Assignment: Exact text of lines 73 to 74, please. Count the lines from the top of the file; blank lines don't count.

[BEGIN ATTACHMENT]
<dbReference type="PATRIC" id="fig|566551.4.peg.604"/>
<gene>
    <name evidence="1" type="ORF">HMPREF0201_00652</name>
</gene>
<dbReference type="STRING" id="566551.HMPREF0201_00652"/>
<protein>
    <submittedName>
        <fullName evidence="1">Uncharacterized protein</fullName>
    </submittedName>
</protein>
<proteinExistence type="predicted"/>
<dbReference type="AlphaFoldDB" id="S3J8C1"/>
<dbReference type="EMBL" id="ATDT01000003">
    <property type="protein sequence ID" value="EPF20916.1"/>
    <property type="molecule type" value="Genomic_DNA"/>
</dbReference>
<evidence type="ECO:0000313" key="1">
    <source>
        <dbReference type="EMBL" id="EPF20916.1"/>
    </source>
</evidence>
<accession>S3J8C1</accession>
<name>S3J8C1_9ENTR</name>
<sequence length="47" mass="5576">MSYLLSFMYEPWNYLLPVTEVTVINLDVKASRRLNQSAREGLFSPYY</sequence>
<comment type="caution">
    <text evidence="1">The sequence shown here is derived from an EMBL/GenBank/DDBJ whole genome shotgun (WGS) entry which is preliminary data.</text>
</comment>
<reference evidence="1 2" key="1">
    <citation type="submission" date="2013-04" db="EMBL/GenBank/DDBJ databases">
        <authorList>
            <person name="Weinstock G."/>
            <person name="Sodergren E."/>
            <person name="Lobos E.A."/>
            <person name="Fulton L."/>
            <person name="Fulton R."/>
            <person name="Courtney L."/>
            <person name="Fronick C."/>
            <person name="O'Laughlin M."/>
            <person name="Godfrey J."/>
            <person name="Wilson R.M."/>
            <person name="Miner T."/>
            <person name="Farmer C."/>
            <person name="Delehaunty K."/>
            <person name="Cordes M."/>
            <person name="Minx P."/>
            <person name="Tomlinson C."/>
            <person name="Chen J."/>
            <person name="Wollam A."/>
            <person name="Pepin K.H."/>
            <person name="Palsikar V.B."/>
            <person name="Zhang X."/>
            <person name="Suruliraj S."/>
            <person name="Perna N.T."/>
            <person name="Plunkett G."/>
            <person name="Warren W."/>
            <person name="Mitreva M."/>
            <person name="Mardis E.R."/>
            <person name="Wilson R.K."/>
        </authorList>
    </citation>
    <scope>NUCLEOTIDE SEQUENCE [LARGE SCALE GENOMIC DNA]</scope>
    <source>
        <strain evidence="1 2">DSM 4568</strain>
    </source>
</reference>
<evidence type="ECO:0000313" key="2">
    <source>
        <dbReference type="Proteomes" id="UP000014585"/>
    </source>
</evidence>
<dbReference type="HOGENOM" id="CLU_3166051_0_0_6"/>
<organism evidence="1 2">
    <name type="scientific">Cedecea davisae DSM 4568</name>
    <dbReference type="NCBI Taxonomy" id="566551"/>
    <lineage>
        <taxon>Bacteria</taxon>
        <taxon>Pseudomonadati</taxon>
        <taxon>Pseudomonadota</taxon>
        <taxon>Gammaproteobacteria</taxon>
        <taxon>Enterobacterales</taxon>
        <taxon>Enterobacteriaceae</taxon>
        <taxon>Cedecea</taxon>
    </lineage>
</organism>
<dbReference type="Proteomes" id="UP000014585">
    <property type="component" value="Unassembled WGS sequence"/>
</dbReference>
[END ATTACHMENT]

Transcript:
    <name type="scientific">Cedecea davisae DSM 4568</name>
    <dbReference type="NCBI Taxonomy" id="566551"/>